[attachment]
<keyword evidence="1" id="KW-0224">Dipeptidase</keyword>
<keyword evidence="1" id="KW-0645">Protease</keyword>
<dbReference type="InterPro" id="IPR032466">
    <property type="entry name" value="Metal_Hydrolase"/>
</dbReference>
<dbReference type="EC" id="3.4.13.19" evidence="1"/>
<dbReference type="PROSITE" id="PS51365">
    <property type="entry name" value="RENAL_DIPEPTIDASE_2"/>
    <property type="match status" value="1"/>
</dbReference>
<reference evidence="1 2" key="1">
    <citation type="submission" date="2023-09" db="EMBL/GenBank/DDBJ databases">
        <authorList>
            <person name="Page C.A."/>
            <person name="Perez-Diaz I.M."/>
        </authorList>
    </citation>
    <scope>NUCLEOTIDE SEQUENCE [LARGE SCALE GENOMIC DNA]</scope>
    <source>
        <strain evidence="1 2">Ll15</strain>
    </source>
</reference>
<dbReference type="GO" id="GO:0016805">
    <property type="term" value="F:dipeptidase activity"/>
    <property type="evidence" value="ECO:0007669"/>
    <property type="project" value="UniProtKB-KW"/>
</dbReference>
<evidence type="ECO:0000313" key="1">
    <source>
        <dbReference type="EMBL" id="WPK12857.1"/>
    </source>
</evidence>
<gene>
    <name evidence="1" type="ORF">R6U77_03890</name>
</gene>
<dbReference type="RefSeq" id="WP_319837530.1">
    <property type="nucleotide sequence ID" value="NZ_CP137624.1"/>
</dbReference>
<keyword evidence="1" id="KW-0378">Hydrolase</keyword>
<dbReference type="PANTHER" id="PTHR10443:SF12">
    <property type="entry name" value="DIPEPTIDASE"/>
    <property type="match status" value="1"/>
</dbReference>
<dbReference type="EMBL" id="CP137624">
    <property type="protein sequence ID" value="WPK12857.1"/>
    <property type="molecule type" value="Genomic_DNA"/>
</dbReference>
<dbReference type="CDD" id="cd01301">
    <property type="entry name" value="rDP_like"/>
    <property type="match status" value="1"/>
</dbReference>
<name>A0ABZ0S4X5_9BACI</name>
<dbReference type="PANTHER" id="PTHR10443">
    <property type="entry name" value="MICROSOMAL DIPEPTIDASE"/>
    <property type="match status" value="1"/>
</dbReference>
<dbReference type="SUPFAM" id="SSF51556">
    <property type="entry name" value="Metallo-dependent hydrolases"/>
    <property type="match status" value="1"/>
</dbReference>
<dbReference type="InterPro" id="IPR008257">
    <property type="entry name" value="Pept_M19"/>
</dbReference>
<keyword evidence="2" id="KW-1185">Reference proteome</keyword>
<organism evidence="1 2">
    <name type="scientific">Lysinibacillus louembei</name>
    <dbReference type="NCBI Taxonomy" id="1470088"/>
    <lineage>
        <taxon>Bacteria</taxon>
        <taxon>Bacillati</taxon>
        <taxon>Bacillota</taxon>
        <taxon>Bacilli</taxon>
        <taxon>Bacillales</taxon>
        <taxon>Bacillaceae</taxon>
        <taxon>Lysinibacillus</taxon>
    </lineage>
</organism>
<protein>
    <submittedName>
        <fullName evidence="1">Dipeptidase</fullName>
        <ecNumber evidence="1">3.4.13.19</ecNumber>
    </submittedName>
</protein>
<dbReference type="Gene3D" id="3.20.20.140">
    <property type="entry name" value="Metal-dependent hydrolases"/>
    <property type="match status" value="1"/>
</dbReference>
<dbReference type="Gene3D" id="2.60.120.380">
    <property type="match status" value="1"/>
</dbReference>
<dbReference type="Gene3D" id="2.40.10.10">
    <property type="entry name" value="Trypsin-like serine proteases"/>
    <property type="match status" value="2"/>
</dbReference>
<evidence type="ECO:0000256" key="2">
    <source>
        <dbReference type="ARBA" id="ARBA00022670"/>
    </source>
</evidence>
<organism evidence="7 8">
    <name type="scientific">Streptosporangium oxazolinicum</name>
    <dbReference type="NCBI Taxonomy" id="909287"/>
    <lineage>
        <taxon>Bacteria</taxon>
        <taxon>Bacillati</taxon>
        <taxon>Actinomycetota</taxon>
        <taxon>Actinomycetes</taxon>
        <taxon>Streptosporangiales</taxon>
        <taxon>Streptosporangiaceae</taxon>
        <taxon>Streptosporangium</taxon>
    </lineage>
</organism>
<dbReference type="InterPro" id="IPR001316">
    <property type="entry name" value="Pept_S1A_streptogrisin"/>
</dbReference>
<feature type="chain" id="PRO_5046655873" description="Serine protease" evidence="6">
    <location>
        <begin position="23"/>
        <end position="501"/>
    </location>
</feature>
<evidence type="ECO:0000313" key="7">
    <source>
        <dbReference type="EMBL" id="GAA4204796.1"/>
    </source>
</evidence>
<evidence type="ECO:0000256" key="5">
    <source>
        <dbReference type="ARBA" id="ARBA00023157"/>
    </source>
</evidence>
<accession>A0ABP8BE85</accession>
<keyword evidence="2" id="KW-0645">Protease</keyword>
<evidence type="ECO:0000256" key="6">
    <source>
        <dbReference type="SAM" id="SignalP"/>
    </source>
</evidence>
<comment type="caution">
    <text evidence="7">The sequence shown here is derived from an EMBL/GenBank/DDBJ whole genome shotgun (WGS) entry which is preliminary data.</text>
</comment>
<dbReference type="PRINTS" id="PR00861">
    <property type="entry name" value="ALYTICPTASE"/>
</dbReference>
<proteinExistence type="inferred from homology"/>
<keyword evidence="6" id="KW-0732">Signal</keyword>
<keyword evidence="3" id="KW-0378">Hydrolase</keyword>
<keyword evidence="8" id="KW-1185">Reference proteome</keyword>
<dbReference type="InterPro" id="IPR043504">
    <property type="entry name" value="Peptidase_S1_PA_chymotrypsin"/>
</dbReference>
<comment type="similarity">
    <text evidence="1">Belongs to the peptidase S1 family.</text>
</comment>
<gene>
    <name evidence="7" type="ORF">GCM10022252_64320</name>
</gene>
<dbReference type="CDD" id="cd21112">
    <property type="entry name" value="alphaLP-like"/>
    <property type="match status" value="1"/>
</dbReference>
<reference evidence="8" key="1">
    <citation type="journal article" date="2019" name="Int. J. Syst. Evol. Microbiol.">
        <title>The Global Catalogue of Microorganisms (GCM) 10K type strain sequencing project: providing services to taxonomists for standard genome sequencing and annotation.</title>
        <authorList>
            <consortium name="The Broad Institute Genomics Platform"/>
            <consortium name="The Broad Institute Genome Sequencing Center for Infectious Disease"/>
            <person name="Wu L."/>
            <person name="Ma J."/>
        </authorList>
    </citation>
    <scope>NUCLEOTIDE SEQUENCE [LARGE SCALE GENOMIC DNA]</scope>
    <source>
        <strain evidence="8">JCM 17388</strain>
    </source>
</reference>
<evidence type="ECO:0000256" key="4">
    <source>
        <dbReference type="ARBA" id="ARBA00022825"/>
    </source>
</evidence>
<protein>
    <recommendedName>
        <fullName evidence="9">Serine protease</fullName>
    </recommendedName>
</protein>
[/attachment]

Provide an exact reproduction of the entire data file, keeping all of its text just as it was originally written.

<keyword evidence="1" id="KW-0224">Dipeptidase</keyword>
<keyword evidence="1" id="KW-0645">Protease</keyword>
<dbReference type="InterPro" id="IPR032466">
    <property type="entry name" value="Metal_Hydrolase"/>
</dbReference>
<dbReference type="EC" id="3.4.13.19" evidence="1"/>
<dbReference type="PROSITE" id="PS51365">
    <property type="entry name" value="RENAL_DIPEPTIDASE_2"/>
    <property type="match status" value="1"/>
</dbReference>
<reference evidence="1 2" key="1">
    <citation type="submission" date="2023-09" db="EMBL/GenBank/DDBJ databases">
        <authorList>
            <person name="Page C.A."/>
            <person name="Perez-Diaz I.M."/>
        </authorList>
    </citation>
    <scope>NUCLEOTIDE SEQUENCE [LARGE SCALE GENOMIC DNA]</scope>
    <source>
        <strain evidence="1 2">Ll15</strain>
    </source>
</reference>
<dbReference type="GO" id="GO:0016805">
    <property type="term" value="F:dipeptidase activity"/>
    <property type="evidence" value="ECO:0007669"/>
    <property type="project" value="UniProtKB-KW"/>
</dbReference>
<evidence type="ECO:0000313" key="1">
    <source>
        <dbReference type="EMBL" id="WPK12857.1"/>
    </source>
</evidence>
<gene>
    <name evidence="1" type="ORF">R6U77_03890</name>
</gene>
<dbReference type="RefSeq" id="WP_319837530.1">
    <property type="nucleotide sequence ID" value="NZ_CP137624.1"/>
</dbReference>
<keyword evidence="1" id="KW-0378">Hydrolase</keyword>
<dbReference type="PANTHER" id="PTHR10443:SF12">
    <property type="entry name" value="DIPEPTIDASE"/>
    <property type="match status" value="1"/>
</dbReference>
<dbReference type="EMBL" id="CP137624">
    <property type="protein sequence ID" value="WPK12857.1"/>
    <property type="molecule type" value="Genomic_DNA"/>
</dbReference>
<dbReference type="CDD" id="cd01301">
    <property type="entry name" value="rDP_like"/>
    <property type="match status" value="1"/>
</dbReference>
<name>A0ABZ0S4X5_9BACI</name>
<dbReference type="PANTHER" id="PTHR10443">
    <property type="entry name" value="MICROSOMAL DIPEPTIDASE"/>
    <property type="match status" value="1"/>
</dbReference>
<dbReference type="SUPFAM" id="SSF51556">
    <property type="entry name" value="Metallo-dependent hydrolases"/>
    <property type="match status" value="1"/>
</dbReference>
<dbReference type="InterPro" id="IPR008257">
    <property type="entry name" value="Pept_M19"/>
</dbReference>
<keyword evidence="2" id="KW-1185">Reference proteome</keyword>
<organism evidence="1 2">
    <name type="scientific">Lysinibacillus louembei</name>
    <dbReference type="NCBI Taxonomy" id="1470088"/>
    <lineage>
        <taxon>Bacteria</taxon>
        <taxon>Bacillati</taxon>
        <taxon>Bacillota</taxon>
        <taxon>Bacilli</taxon>
        <taxon>Bacillales</taxon>
        <taxon>Bacillaceae</taxon>
        <taxon>Lysinibacillus</taxon>
    </lineage>
</organism>
<protein>
    <submittedName>
        <fullName evidence="1">Dipeptidase</fullName>
        <ecNumber evidence="1">3.4.13.19</ecNumber>
    </submittedName>
</protein>
<dbReference type="Gene3D" id="3.20.20.140">
    <property type="entry name" value="Metal-dependent hydrolases"/>
    <property type="match status" value="1"/>
</dbReference>
<dbReference type="Gene3D" id="2.60.120.380">
    <property type="match status" value="1"/>
</dbReference>
<dbReference type="Gene3D" id="2.40.10.10">
    <property type="entry name" value="Trypsin-like serine proteases"/>
    <property type="match status" value="2"/>
</dbReference>
<evidence type="ECO:0000256" key="2">
    <source>
        <dbReference type="ARBA" id="ARBA00022670"/>
    </source>
</evidence>
<organism evidence="7 8">
    <name type="scientific">Streptosporangium oxazolinicum</name>
    <dbReference type="NCBI Taxonomy" id="909287"/>
    <lineage>
        <taxon>Bacteria</taxon>
        <taxon>Bacillati</taxon>
        <taxon>Actinomycetota</taxon>
        <taxon>Actinomycetes</taxon>
        <taxon>Streptosporangiales</taxon>
        <taxon>Streptosporangiaceae</taxon>
        <taxon>Streptosporangium</taxon>
    </lineage>
</organism>
<dbReference type="InterPro" id="IPR001316">
    <property type="entry name" value="Pept_S1A_streptogrisin"/>
</dbReference>
<feature type="chain" id="PRO_5046655873" description="Serine protease" evidence="6">
    <location>
        <begin position="23"/>
        <end position="501"/>
    </location>
</feature>
<evidence type="ECO:0000313" key="7">
    <source>
        <dbReference type="EMBL" id="GAA4204796.1"/>
    </source>
</evidence>
<evidence type="ECO:0000256" key="5">
    <source>
        <dbReference type="ARBA" id="ARBA00023157"/>
    </source>
</evidence>
<accession>A0ABP8BE85</accession>
<keyword evidence="2" id="KW-0645">Protease</keyword>
<evidence type="ECO:0000256" key="6">
    <source>
        <dbReference type="SAM" id="SignalP"/>
    </source>
</evidence>
<comment type="caution">
    <text evidence="7">The sequence shown here is derived from an EMBL/GenBank/DDBJ whole genome shotgun (WGS) entry which is preliminary data.</text>
</comment>
<dbReference type="PRINTS" id="PR00861">
    <property type="entry name" value="ALYTICPTASE"/>
</dbReference>
<proteinExistence type="inferred from homology"/>
<keyword evidence="6" id="KW-0732">Signal</keyword>
<keyword evidence="3" id="KW-0378">Hydrolase</keyword>
<keyword evidence="8" id="KW-1185">Reference proteome</keyword>
<dbReference type="InterPro" id="IPR043504">
    <property type="entry name" value="Peptidase_S1_PA_chymotrypsin"/>
</dbReference>
<comment type="similarity">
    <text evidence="1">Belongs to the peptidase S1 family.</text>
</comment>
<gene>
    <name evidence="7" type="ORF">GCM10022252_64320</name>
</gene>
<dbReference type="CDD" id="cd21112">
    <property type="entry name" value="alphaLP-like"/>
    <property type="match status" value="1"/>
</dbReference>
<reference evidence="8" key="1">
    <citation type="journal article" date="2019" name="Int. J. Syst. Evol. Microbiol.">
        <title>The Global Catalogue of Microorganisms (GCM) 10K type strain sequencing project: providing services to taxonomists for standard genome sequencing and annotation.</title>
        <authorList>
            <consortium name="The Broad Institute Genomics Platform"/>
            <consortium name="The Broad Institute Genome Sequencing Center for Infectious Disease"/>
            <person name="Wu L."/>
            <person name="Ma J."/>
        </authorList>
    </citation>
    <scope>NUCLEOTIDE SEQUENCE [LARGE SCALE GENOMIC DNA]</scope>
    <source>
        <strain evidence="8">JCM 17388</strain>
    </source>
</reference>
<evidence type="ECO:0000256" key="4">
    <source>
        <dbReference type="ARBA" id="ARBA00022825"/>
    </source>
</evidence>
<protein>
    <recommendedName>
        <fullName evidence="9">Serine protease</fullName>
    </recommendedName>
</protein>